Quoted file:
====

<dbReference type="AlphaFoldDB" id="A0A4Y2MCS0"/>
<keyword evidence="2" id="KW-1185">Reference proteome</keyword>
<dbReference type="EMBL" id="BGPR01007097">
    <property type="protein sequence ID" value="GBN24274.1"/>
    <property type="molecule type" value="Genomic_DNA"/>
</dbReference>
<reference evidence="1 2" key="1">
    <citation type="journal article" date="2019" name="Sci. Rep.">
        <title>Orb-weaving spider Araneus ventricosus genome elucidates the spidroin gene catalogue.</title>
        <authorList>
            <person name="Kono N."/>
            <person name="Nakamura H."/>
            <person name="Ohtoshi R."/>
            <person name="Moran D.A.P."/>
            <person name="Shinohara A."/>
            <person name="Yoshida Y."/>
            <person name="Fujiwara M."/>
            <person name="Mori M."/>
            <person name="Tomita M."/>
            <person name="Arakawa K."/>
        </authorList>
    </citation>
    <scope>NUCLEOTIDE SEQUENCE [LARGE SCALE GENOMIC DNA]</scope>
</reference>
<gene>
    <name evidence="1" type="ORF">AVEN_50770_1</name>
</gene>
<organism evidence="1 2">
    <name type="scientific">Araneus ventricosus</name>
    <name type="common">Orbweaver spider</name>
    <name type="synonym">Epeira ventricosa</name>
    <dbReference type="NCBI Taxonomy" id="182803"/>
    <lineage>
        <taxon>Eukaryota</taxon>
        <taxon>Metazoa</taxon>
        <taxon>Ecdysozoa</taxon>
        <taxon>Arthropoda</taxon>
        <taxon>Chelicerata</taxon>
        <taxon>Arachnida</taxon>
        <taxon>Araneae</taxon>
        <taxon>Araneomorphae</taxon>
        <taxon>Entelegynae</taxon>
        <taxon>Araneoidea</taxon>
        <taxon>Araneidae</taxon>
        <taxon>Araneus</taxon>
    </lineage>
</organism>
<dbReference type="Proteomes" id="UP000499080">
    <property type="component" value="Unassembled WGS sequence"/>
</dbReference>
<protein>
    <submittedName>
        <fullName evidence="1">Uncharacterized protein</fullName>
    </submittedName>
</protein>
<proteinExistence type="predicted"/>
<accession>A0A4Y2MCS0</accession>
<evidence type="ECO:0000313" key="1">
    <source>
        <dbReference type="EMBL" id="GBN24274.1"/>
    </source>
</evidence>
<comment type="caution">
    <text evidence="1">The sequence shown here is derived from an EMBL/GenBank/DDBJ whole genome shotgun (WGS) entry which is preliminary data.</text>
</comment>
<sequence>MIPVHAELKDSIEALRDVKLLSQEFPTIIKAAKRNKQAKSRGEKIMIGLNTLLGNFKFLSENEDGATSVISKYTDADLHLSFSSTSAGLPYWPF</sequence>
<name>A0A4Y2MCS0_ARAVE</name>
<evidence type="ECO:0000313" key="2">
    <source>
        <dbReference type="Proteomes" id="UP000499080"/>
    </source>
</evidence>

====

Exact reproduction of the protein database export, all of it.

<dbReference type="AlphaFoldDB" id="A0A4Y2MCS0"/>
<keyword evidence="2" id="KW-1185">Reference proteome</keyword>
<dbReference type="EMBL" id="BGPR01007097">
    <property type="protein sequence ID" value="GBN24274.1"/>
    <property type="molecule type" value="Genomic_DNA"/>
</dbReference>
<reference evidence="1 2" key="1">
    <citation type="journal article" date="2019" name="Sci. Rep.">
        <title>Orb-weaving spider Araneus ventricosus genome elucidates the spidroin gene catalogue.</title>
        <authorList>
            <person name="Kono N."/>
            <person name="Nakamura H."/>
            <person name="Ohtoshi R."/>
            <person name="Moran D.A.P."/>
            <person name="Shinohara A."/>
            <person name="Yoshida Y."/>
            <person name="Fujiwara M."/>
            <person name="Mori M."/>
            <person name="Tomita M."/>
            <person name="Arakawa K."/>
        </authorList>
    </citation>
    <scope>NUCLEOTIDE SEQUENCE [LARGE SCALE GENOMIC DNA]</scope>
</reference>
<gene>
    <name evidence="1" type="ORF">AVEN_50770_1</name>
</gene>
<organism evidence="1 2">
    <name type="scientific">Araneus ventricosus</name>
    <name type="common">Orbweaver spider</name>
    <name type="synonym">Epeira ventricosa</name>
    <dbReference type="NCBI Taxonomy" id="182803"/>
    <lineage>
        <taxon>Eukaryota</taxon>
        <taxon>Metazoa</taxon>
        <taxon>Ecdysozoa</taxon>
        <taxon>Arthropoda</taxon>
        <taxon>Chelicerata</taxon>
        <taxon>Arachnida</taxon>
        <taxon>Araneae</taxon>
        <taxon>Araneomorphae</taxon>
        <taxon>Entelegynae</taxon>
        <taxon>Araneoidea</taxon>
        <taxon>Araneidae</taxon>
        <taxon>Araneus</taxon>
    </lineage>
</organism>
<dbReference type="Proteomes" id="UP000499080">
    <property type="component" value="Unassembled WGS sequence"/>
</dbReference>
<protein>
    <submittedName>
        <fullName evidence="1">Uncharacterized protein</fullName>
    </submittedName>
</protein>
<proteinExistence type="predicted"/>
<accession>A0A4Y2MCS0</accession>
<evidence type="ECO:0000313" key="1">
    <source>
        <dbReference type="EMBL" id="GBN24274.1"/>
    </source>
</evidence>
<comment type="caution">
    <text evidence="1">The sequence shown here is derived from an EMBL/GenBank/DDBJ whole genome shotgun (WGS) entry which is preliminary data.</text>
</comment>
<sequence>MIPVHAELKDSIEALRDVKLLSQEFPTIIKAAKRNKQAKSRGEKIMIGLNTLLGNFKFLSENEDGATSVISKYTDADLHLSFSSTSAGLPYWPF</sequence>
<name>A0A4Y2MCS0_ARAVE</name>
<evidence type="ECO:0000313" key="2">
    <source>
        <dbReference type="Proteomes" id="UP000499080"/>
    </source>
</evidence>